Re:Easy, abolish takedown notices (1)

Anonymous Coward | more than 2 years ago | (#40737047)

Where do you think the copyright holders are going to get the information about who posted the content? Will this require all content providers to have verified personal information about who uploads content to their servers so they can pass it on? Otherwise what solution do you envision?

I know DMCA isn't popular here, but you want a solution that requires a little work and is occasionally abused to be replaced by a non-system that you've neither though out nor considered the far greater ramifications of. Unless of curse your solution is "Copyright holder finds infringement, no contact info, guess they're shit out of luck."

Re:Easy, abolish takedown notices (1)

Shagg (99693) | more than 2 years ago | (#40739667)

That's obviously the way it should be. Unfortunately, the entire point of the DMCA is to bypass the legal system. Concepts like "due process" and "innocent until proven guilty" are too inconvenient.

Re:Easy, abolish takedown notices (1)

Elldallan (901501) | about 2 years ago | (#40743623)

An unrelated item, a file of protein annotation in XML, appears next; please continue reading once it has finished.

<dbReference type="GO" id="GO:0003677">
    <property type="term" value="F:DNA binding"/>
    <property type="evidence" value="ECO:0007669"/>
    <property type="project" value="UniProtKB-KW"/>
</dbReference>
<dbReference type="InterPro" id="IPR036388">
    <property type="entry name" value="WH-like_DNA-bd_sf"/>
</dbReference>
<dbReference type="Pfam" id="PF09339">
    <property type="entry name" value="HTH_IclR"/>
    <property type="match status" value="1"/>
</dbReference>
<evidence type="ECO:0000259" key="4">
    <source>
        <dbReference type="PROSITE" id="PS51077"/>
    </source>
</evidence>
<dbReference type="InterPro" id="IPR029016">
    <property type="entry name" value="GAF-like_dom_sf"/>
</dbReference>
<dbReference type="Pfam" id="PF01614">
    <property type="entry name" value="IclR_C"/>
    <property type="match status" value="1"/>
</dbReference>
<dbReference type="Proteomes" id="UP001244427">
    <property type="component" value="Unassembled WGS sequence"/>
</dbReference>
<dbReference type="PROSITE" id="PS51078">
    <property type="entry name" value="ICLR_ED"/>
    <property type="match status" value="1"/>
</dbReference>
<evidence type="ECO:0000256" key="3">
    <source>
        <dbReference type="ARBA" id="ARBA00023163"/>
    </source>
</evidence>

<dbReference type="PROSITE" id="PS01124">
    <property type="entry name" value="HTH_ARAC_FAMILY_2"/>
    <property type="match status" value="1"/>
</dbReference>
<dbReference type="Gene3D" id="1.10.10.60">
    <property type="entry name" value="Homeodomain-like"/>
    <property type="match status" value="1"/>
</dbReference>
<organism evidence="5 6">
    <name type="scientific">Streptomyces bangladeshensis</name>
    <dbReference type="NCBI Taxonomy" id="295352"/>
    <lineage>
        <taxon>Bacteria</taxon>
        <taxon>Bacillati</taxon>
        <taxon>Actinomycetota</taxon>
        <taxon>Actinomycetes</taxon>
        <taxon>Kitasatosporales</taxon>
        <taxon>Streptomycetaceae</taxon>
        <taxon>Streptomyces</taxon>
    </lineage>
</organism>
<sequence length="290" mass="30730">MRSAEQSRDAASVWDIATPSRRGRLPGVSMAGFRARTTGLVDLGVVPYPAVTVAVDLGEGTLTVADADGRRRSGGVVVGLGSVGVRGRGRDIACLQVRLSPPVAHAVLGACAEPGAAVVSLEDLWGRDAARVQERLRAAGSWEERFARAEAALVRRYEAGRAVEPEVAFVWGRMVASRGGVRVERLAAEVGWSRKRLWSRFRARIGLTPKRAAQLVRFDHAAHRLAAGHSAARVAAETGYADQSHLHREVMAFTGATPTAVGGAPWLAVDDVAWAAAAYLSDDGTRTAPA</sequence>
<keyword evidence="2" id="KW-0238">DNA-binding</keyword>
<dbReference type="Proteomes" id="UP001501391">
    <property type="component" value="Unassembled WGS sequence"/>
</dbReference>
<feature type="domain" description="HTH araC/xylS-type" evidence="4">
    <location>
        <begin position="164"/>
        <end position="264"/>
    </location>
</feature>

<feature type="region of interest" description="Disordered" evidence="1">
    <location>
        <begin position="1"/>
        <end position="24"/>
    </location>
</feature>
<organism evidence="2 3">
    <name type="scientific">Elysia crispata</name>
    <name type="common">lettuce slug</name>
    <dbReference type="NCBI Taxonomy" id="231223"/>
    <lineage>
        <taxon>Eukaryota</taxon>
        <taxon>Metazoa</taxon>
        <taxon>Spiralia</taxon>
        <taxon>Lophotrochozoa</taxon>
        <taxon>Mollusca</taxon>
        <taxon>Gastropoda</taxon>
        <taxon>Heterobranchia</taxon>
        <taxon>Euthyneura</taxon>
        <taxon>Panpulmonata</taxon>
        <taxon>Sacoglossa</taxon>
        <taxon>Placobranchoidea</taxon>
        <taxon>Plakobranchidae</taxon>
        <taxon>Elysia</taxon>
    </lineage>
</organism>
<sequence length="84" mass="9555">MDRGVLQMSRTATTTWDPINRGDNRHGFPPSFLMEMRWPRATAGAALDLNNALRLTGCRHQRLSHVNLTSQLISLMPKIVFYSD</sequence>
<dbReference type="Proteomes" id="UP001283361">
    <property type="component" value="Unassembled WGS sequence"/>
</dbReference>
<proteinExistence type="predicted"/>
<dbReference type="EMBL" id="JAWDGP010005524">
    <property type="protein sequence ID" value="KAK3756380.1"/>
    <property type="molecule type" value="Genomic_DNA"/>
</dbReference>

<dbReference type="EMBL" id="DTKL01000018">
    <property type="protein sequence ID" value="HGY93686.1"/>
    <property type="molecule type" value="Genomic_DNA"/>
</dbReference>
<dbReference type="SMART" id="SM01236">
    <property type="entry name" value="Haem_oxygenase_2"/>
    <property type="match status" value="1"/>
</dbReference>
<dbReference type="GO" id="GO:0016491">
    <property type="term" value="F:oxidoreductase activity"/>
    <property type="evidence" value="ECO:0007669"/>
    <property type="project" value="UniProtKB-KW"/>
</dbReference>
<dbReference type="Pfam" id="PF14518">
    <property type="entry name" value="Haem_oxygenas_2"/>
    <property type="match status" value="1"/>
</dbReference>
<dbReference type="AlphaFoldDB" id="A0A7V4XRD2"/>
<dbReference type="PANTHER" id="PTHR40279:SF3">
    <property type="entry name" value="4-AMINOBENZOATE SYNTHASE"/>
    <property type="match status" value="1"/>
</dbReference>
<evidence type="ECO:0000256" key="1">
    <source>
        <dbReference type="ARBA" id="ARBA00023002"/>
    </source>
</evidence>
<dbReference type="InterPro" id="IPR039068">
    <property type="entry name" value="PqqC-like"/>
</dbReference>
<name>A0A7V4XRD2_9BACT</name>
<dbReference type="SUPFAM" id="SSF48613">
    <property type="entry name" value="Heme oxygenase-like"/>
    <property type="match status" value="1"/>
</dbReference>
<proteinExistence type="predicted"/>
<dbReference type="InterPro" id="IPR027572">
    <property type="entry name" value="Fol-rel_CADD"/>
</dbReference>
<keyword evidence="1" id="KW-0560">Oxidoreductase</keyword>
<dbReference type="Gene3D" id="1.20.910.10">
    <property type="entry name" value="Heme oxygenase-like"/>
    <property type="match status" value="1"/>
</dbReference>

As long as civil matters does not require guilty beyond reasonable doubt I prefer the regular courts.

Don't worry (0)

Anonymous Coward | more than 2 years ago | (#40735285)

The EU is going to be dissolved in no more than 5 years anyway.

And for the good of all the countries involved except Germany I'd add.

Re:Don't worry (2)

Forty Two Tenfold (1134125) | more than 2 years ago | (#40735399)

in no more than 5 years

We'll achieve controlled fusion, etc, etc, yada-yada.

Re:Don't worry (1)

Elldallan (901501) | more than 2 years ago | (#40743753)

Not only limited to Germany, much of northern Europe has benefited from EU, Scandinavia, Germany, France, Netherlands, etc. those that has been have been adversely affected are the PIIGS groups of countries.

What's missing? (0)

Anonymous Coward | more than 2 years ago | (#40735287)

So in other words, they don't want to have to go through that annoying thing called "due process"; instead, they just want to fire off takedown notices and the one who receives them will be legally required to take the content down (because it's deemed to be illegal by default). Under the DMCA, you're punished before anything is even proven.

DMCA = "Guilty until proven innocent" (5, Interesting)

squash_me_quickly (663285) | more than 2 years ago | (#40735335)

The problem with the DMCA is that, in every case where I have seen it used, ones content is blocked on the internet after lawyer are involved.
It is then completely up to the owner of the site to prove that they have no infringing content on their site.

The process of sending a DMCA complaint was free, the last time I checked. Go to DMCA.com... and fill out a form, quote from the site "The DMCA.com Takedown claim form takes about 3 minutes to fill out."